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Paleodepth of Burial: Case History of Exposed Paleozoic Carbonates in Arbuckle Mountains, Oklahoma

Scott J. Glash, Gerald M. Friedman

Using several reliable geothermometers, such as fluid-inclusion analysis, vitrinite reflectance, ^dgr18O, illite crystallinity, and percent magnesium concentration in solid-solution, data obtained on formation temperatures of calcite cements from Paleozoic carbonates and shales in the Arbuckle Mountains of southern Oklahoma indicate that these temperatures can only be attained assuming a stable-platform geothermal gradient in a range of 23°C/km-25°C/km, at depths exceeding 2.0 km. These temperatures imply that these strata were once buried and are exposed today.

Homogenization temperatures of fluid-inclusions found in calcite cements and veins in the Paleozoic carbonates indicate precipitation at depths where temperatures exceed surface temperatures. Temperatures ranged from 108°C in the Pennsylvanian to 315°C in the Cambrian. Depths calculated ranged from 5.5 km (Pennsylvanian) to 8.3 km (Cambrian). An average freezing temperature of -4.09°C correlates with 5% NaCl. Brines from which cements precipitated had almost twice as much NaCl as normal seawater. The relationship between freezing and homogenization temperatures shows that as the homogenization temperatures increased, the salinity of the subsurface waters increased.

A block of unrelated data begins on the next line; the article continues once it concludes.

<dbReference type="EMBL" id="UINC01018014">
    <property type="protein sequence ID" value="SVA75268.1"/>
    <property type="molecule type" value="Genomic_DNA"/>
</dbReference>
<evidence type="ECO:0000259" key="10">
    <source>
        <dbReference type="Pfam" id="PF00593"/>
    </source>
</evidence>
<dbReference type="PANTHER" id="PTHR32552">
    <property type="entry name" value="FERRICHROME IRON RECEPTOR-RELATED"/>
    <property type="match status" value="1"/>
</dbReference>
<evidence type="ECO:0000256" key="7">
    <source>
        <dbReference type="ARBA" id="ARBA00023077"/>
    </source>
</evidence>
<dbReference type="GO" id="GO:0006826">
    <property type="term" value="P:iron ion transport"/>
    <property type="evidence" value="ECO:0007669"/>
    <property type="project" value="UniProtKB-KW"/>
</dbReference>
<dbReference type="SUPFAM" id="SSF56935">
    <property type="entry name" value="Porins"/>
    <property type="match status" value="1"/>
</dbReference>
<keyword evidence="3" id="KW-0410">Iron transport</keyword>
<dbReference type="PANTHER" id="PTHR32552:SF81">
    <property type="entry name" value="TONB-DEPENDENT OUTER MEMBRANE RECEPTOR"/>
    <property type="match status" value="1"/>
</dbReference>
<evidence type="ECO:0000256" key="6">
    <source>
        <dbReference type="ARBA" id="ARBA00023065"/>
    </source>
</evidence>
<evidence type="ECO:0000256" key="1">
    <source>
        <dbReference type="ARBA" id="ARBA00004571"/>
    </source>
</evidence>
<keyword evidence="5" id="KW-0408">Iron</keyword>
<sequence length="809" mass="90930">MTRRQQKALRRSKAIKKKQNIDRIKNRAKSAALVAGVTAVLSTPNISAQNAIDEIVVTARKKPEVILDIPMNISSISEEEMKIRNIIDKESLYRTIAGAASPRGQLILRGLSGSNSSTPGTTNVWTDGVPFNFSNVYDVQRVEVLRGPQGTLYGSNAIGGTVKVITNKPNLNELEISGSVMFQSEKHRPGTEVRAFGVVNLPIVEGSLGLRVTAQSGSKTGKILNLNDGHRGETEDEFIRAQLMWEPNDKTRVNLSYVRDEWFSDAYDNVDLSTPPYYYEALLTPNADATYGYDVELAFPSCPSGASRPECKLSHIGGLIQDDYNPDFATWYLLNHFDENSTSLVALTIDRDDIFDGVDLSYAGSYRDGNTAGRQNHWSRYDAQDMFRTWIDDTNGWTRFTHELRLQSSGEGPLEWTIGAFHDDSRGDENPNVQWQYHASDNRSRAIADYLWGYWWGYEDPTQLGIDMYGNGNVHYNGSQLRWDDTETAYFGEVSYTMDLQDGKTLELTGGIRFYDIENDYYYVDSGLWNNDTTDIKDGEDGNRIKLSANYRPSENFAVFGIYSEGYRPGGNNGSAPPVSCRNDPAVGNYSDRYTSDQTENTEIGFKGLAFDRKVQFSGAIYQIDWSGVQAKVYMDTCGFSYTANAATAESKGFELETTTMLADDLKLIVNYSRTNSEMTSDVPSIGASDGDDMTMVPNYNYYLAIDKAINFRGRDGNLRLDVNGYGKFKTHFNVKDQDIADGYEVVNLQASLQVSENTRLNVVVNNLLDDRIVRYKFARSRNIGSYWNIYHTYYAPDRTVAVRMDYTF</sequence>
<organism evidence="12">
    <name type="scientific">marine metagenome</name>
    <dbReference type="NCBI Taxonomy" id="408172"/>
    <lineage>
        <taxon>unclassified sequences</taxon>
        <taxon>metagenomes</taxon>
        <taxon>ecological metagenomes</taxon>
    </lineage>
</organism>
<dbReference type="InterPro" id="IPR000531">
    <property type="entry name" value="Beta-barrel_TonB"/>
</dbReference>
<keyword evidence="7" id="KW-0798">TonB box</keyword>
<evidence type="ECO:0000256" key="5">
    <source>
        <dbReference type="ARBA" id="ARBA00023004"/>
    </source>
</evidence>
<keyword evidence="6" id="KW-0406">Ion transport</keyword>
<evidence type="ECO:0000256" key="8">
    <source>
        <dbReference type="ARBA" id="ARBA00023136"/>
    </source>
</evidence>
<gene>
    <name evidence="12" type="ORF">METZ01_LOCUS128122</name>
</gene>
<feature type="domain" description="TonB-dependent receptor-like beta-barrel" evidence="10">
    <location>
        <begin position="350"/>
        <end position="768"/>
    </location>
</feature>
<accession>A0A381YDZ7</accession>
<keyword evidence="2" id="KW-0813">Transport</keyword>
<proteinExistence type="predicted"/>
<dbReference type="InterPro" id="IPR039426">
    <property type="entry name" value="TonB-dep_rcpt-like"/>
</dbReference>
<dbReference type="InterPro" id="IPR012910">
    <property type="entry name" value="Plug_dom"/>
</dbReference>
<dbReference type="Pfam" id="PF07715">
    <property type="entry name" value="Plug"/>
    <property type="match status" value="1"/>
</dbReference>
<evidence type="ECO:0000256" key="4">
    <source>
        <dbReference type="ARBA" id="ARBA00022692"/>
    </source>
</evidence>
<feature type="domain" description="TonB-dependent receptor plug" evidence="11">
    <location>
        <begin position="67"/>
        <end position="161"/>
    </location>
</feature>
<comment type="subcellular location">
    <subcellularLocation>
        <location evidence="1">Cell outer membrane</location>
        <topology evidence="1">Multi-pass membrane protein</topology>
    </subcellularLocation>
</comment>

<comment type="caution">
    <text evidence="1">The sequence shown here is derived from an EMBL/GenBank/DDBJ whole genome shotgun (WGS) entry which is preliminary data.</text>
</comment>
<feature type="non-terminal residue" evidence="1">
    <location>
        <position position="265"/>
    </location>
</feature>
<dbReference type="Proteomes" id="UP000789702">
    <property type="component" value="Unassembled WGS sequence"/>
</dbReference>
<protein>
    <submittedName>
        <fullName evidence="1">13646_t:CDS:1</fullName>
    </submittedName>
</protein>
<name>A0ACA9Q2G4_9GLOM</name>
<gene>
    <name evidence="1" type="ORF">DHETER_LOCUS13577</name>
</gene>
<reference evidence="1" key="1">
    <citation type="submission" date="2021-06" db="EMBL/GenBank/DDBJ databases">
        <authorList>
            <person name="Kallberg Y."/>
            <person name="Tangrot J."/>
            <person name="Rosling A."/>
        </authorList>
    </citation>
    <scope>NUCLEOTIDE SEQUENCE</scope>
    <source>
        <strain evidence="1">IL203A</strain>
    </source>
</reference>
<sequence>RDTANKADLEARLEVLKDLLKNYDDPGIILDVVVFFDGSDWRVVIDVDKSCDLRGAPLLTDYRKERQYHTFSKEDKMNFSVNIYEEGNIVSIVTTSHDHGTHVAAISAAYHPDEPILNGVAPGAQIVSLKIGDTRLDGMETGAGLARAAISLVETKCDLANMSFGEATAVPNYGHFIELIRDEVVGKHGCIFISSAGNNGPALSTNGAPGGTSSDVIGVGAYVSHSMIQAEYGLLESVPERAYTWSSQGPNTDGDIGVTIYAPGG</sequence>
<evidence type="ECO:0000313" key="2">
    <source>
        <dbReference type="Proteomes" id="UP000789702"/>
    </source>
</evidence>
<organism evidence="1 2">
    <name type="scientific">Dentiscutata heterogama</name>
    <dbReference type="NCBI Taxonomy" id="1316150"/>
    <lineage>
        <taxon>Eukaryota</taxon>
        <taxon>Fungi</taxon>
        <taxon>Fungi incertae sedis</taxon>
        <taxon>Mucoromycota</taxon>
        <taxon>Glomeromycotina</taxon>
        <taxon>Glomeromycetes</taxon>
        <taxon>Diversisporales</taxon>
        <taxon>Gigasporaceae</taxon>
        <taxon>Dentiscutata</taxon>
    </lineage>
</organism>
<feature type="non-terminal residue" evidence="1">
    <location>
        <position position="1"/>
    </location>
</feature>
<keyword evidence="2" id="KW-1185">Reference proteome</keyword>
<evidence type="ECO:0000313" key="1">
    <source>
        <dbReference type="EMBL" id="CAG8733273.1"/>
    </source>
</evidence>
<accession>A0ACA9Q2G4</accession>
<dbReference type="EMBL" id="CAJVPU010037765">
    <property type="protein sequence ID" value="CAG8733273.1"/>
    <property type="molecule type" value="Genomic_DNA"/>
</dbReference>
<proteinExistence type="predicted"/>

Vitrinite reflectance values for samples from the Woodford Shale (Devonian) and Sycamore Limestone (Mississippian) yield a mean value reflectance of 0.55%. LOM values determined from mean reflectance correspond to 7.8 (Devonian) to 8.0 (Mississippian). These values correspond to a maximum temperature of 98°-100°C for a linear relationship between LOM and depth. For a nonlinear relationship of LOM vs. depth, maximum temperatures of 50°-52°C are inferred. These temperatures (50°-52°C) are based on a nonlinear curve of vitrinite data from a well in Beckham County, Oklahoma. Both sets of temperatures (98°-100°C and 50°-52°C) are within the diagenetic stage boundary between immature and mature sediments, and are at the edge of the oil windo according to the stages of petroleum generation. Reflectance values from shale samples imply a maximum depth of burial of 4 km based on a 25°C/km geothermal gradient.

AAPG Search and Discovery Article #91031©1988 AAPG Eastern Section, Charleston, West Virginia, 13-16 September 1988.